Smoot, who later became mayor of Salt Lake City in 1857, began owning Tom at some point, as it was listed in 1850 census records, Smith’s research found. Tom was baptized into The Church of Jesus Christ of Latter-day Saints on June 24, 1854, and was a member of the Sugarhouse Ward, Smith's research also found. Tom remained in Utah until his death in 1862 at the age of 42. His cause of death was listed as “inflammation of the chest.”
While Tom was buried at the cemetery in 1862, there was no headstone for him. Smith informed Salt Lake City officials about the oversight and work was completed to put a headstone where Tom was listed as being buried. It was one of Smith’s last projects before his death on July 30.
“As someone who believed this cemetery is a repository for this city’s history, Mark felt strongly that Tom should be honored and a marker should be laid so visitors would know about his life and contributions as an early pioneer,” Biskupski said.
She, Hollins, NAACP Salt Lake City branch president Jeanetta Williams and Ephraim Kum, an intern at Salt Lake City mayor’s office, all spoke at the event. It was capped by a dedication of Tom's grave by Ahmad Corbitt, a member of The Church of Jesus Christ of Latter-day Saints.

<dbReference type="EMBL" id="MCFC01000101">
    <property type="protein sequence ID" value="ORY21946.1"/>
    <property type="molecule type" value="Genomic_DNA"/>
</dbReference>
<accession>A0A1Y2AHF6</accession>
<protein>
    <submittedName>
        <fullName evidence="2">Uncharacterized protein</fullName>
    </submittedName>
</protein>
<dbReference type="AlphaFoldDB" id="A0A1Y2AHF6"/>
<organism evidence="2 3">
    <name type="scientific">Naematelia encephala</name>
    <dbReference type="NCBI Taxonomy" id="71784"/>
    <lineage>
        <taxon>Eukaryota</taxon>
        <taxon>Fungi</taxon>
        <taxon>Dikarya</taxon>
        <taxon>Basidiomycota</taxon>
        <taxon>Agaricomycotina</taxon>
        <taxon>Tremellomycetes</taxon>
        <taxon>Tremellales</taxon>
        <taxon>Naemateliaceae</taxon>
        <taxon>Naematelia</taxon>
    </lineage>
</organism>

Let us remember those individuals such as Mr. Tom, whose life is worthy to be celebrated. As I read his history, it is a reflection of many of our African ancestors whose labor built our nation and this state but never enjoyed the benefits of freedom on which our society was built.
–Rep. Sandra Hollins, D-Salt Lake City
“Let us remember those individuals such as Mr. Tom, whose life is worthy to be celebrated. As I read his history, it is a reflection of many of our African ancestors whose labor built our nation and this state but never enjoyed the benefits of freedom on which our society was built,” Hollins said. “He represented the many broken families whose identity remains lost in history."
Earlier this year, Hollins also worked to remove a slavery-as-punishment provision that remained in Utah’s constitution.
Kum also reflected on the families who were torn apart during the slave trade. As a Ghana native, he pondered aloud the difference between those taken from Africa in the 1600s and his family’s decision to immigrate two decades ago.
“My parents and I came from Ghana to the United States but by much, much more humane means,” he said. “I think about how fortunate I was to be born 20 years and not 420 years ago, or how fortunate my ancestors were to not be on those same ships as Tom’s predecessors.”
Remembering the others
While much of the ceremony centered around the slave trade history and Tom’s life, Thursday’s ceremony came with a sobering caveat.
Biskupski noted Tom’s not alone. There are many more individuals buried in Salt Lake City Cemetery who died enslaved and without a gravestone. She said the city is working to gather information about others buried in the cemetery, and perhaps they, too, will receive a headstone in the future.
“This legacy requires that we stand together as a community to take ownership of our past, to right what we can, and to learn from history so we can build a better future,” she said.